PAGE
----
Brought to you by the Great Falls Foundation

The Great Falls Race

Saturday, August 19, 2017

The festival's most dramatic and dazzling event is the Great Falls Race. This downriver race is a quick, adrenaline-packed descent of 60 vertical feet through the Potomac's spectacular Class V+ Great Falls. Watch top kayakers from around the nation dash down the falls and compete for the Great Falls Race trophy. RACERS MUST REGISTER ONLINE PRIOR TO 11:59 PM ON THURSDAY, AUGUST 17. THERE WILL BE NO RACE-DAY REGISTRATIONS.

Background: The Great Falls Race was one of the original extreme whitewater competitions, and nearly 30 years later, it will still be one of the most challenging. The premiere event of the Potomac Festival is a sub-60 second sprint down through the powerful cataracts dropping nearly 60 vertical feet. Only experts may compete, but the entire paddling community is welcome to watch and volunteer.

Race Types:

CLASSIC - Downriver race. The Great Falls Race demands a paddler to be steady yet dynamic and can reward or punish a racer for choosing an aggressive line. A section of the Falls will be chosen for the race based on our Water Levels Chart and common consensus. Competitors will be allowed 1 race run in their fast boat of choice, and the top 10 times will qualify for the Finals. The fastest Finals run wins the Cup!

SLALOM - The local kayaking community has long blended slalom moves in Class V whitewater. So, based on our 2015 success, the Potomac Festival will once again have a judged slalom event in addition to the classic downriver race. The slalom course will be 2-5 gates, buoys, mandatory channels, and rock touches. Race staff will set the course during the week of the event, dictated by water levels to showcase the best moves on the river and reward the most adaptable technical paddlers in 8-9 foot creek boats.

Categories:

Race Registration: All participants in the GFR are required to pre-register. Registration will be conducted on-line, outside of the National Parks, and prior to race day. There will be no race-day registration, and no fees collected within the National Parks.

Racer Meeting & Safety Briefing: On the morning of race, the GFR staff will hold a safety staff meeting and racer meeting near the Great Falls Tavern on the Maryland side. At the volunteer meeting, the staff will go over the race course, the start and finish lines, the positioning of safety boats and throw ropes, how to stop the race in case of a problem, and how to contact help in case of emergency. In the racer meeting, the start and finish lines, the rules of the race, any up-to-date safety considerations will be covered.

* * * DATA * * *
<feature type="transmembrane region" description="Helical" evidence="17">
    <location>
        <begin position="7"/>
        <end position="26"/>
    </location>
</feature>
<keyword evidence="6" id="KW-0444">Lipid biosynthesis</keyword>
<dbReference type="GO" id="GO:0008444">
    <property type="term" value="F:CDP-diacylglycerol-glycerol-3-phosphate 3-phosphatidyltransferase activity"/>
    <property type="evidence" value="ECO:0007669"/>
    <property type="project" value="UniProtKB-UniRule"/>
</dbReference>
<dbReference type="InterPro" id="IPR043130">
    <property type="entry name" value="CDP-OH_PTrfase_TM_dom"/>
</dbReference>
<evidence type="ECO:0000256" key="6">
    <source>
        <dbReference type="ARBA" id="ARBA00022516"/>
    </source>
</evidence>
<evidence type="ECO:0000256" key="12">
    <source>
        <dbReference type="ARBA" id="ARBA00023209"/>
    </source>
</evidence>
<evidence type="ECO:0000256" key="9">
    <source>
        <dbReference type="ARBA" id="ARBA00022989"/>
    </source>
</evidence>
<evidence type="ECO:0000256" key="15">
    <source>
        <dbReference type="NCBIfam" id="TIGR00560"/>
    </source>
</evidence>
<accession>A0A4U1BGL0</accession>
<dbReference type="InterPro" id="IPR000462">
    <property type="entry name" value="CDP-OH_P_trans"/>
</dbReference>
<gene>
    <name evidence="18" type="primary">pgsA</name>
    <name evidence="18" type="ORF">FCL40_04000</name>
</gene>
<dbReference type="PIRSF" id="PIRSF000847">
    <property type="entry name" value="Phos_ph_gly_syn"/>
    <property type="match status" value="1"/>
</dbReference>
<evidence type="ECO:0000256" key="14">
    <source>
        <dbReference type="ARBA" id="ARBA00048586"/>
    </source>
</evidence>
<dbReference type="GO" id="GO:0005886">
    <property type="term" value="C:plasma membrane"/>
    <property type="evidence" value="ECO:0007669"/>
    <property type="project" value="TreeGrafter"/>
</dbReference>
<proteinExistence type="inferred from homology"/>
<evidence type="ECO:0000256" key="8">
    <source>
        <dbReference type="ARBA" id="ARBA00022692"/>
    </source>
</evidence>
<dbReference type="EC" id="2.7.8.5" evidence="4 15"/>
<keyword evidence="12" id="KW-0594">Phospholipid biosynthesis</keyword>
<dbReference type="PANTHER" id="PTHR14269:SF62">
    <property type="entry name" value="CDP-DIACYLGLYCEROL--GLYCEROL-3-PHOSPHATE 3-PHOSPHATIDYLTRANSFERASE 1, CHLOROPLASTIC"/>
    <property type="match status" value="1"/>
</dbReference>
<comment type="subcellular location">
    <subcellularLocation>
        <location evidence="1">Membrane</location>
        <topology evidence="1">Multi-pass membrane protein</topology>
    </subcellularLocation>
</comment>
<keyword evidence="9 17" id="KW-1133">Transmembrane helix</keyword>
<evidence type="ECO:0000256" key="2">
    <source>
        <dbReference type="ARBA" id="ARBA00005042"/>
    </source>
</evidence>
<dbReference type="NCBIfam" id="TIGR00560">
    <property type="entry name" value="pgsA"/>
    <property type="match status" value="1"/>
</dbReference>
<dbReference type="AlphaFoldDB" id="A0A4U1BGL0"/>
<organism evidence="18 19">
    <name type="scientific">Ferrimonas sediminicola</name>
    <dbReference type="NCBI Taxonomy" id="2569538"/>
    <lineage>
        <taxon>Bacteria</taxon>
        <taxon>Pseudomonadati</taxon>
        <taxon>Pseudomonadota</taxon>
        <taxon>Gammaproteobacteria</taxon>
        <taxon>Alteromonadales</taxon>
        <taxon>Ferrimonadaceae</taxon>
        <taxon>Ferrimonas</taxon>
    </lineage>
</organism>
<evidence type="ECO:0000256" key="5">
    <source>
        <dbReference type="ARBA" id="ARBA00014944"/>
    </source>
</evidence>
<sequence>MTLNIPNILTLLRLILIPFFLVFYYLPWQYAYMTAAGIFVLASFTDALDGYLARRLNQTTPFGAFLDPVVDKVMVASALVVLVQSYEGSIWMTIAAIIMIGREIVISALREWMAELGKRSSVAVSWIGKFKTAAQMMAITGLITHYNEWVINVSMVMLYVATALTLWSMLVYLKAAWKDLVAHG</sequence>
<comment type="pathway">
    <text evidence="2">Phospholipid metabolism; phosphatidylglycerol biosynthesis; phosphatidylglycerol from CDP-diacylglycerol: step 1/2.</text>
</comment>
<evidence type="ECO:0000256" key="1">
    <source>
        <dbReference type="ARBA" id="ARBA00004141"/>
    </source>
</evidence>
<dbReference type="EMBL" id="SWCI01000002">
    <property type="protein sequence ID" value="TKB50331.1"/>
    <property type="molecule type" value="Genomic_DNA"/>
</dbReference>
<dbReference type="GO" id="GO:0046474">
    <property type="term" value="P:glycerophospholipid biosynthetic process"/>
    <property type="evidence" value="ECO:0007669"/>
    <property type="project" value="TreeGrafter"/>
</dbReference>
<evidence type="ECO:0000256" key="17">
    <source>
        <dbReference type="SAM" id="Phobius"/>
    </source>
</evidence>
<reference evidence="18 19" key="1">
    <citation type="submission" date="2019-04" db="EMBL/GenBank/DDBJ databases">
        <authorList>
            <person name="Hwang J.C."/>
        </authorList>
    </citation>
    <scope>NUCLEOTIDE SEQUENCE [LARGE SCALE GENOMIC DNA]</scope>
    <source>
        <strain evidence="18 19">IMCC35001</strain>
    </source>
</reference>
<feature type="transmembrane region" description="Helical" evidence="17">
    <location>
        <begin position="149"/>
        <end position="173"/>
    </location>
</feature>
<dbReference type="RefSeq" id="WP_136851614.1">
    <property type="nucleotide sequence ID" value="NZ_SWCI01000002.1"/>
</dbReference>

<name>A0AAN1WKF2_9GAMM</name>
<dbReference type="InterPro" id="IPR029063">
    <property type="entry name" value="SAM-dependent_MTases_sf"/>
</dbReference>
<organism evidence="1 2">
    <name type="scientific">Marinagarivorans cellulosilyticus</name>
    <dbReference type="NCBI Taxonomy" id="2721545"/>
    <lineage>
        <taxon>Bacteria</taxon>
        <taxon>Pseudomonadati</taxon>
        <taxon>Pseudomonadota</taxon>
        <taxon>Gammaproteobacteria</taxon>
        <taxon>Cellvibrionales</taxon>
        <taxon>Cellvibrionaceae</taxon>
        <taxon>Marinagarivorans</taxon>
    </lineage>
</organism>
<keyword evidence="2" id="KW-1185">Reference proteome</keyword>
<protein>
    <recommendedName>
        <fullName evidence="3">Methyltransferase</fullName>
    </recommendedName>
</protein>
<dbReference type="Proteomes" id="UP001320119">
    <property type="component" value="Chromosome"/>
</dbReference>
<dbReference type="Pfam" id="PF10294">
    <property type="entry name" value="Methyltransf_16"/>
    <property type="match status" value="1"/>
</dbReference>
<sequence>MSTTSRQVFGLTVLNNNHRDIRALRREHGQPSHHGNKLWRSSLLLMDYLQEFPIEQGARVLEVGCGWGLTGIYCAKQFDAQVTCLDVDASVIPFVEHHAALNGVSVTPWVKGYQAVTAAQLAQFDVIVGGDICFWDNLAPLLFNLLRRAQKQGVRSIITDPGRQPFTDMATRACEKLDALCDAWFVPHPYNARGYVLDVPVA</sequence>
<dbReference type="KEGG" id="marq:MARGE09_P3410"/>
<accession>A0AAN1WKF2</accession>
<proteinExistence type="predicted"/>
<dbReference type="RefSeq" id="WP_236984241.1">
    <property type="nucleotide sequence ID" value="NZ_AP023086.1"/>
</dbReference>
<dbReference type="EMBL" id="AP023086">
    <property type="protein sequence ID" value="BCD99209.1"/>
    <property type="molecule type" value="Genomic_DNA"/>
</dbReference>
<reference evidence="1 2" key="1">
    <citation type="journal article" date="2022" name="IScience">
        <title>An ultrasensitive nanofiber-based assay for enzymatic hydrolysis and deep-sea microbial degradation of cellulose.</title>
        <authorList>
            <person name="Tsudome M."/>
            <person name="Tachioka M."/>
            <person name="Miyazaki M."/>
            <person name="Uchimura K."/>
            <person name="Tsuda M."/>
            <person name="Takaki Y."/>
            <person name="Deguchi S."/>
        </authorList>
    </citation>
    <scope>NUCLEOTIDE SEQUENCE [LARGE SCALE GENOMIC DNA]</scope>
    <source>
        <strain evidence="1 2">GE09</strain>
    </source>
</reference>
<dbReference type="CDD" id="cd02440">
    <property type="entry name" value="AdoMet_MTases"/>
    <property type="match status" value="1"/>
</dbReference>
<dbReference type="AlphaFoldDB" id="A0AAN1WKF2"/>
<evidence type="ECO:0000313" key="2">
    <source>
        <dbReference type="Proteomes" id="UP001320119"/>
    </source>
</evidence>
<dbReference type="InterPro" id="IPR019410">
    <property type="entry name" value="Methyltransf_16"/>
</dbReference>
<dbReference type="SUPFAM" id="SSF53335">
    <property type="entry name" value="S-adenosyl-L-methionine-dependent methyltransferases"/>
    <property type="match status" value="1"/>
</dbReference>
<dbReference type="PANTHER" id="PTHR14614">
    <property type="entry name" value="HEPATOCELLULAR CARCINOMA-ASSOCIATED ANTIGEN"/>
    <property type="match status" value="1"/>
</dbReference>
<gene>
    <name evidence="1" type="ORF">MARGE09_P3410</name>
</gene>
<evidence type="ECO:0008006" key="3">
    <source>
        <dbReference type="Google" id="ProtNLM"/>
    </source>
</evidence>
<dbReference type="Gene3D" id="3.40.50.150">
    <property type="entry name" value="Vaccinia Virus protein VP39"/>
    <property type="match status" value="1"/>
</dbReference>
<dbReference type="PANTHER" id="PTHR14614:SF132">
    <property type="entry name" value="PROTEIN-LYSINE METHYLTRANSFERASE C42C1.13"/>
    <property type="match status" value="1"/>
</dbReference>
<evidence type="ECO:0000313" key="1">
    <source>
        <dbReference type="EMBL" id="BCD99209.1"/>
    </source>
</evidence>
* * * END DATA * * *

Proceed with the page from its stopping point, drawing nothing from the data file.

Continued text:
Racer Skills Assessments: The GFR staff are responsible for determining whether appropriate skill level is present for each racer. As specified on the website, all racers must be able to attest to their experience paddling Class V whitewater, provide a detailed paddling history, and be familiar with the lines on Great Falls. Racers will be screened by the race staff on their capability to adequately paddle and race Great Falls. Each participant’s involvement in the race is subject to the race director’s approval. If there is any doubt about a racer competing in a safe manner, that racer will not be allowed to enter.

The exact course depends on the water level, but will take place on one of the following:

Center Lines: 3.4-3.79 feet

The Classic start for this complex course is on the Virginia shore (river right) just upstream of the large square slab rock. Racers will ferry left above U-Hole, (the Virginia Lines) and the tip of Flake Island and navigate Grace Under Pressure - the furthest river right entrance drop into the middle channel of the Falls. Racers then navigate the maze of ledges leading to The Fingers. The Fingers is five-channel, 20 foot drop, with some of the channels being trickier than others, so choosing a good line is critical. The finish line will be a rock in a eddy river left of The Fingers near Horseshoe on the Maryland side.

Slalom here would involve an up left below Grace, a mandatory series of moves in the ledges and a drop Angel Hair (Pinky Finger), a very narrow waterfall. If that weren't enough, expect the finish line to be an upstream ferry above a boulder (similar to the 2014 race).

Bridge Channel: 5.0-6.5 feet

This high water line through Olmsted Island starts with one of the steepest drops on the falls, a three tiered slide into a hole. The finish line will be below the Class IV runout, in an eddy at the confluence with the main channel. The format of the race may be simplified or shortened, depending on specific river conditions.

High water > 6.5 feet

The race may move to Mather Gorge if the level is above preferred Great Falls water levels. Start would be in the area of O-Deck and finish would be near/on Rocky Island.

The race may be cancelled if the level is rising rapidly above the preferred race lines, or conditions degrade the safety or integrity of the event.

Recommendations and Notes for Spectators

The final course will determine if it will be possible to view the race from both Great Falls, VA and the Great Falls Overlook, C&O National Historical Park, MD. Check back here the week of the race for a final recommendation. We encourage spectators to view the race from one of the 3 overlooks at Great Falls, VA. There is only one overlook at the C&O National Historical Park (Great Falls, MD)

Plan to arrive early—depending on the number of park visitors and spectators, there can be a line that forms at the entrance to the park. In addition, some of the prime viewing areas fill up quickly.

National Park Fee—There is a $10 fee to enter the park. On sunny days there can be a line to get into the park. Please plan accordingly. Note that, effective June 1st, 2015 the 3 day entrance fee is no longer valid for both the C&O Canal and Great Falls Park, VA so you will need to pay separate entry fees if you plan to visit both parks.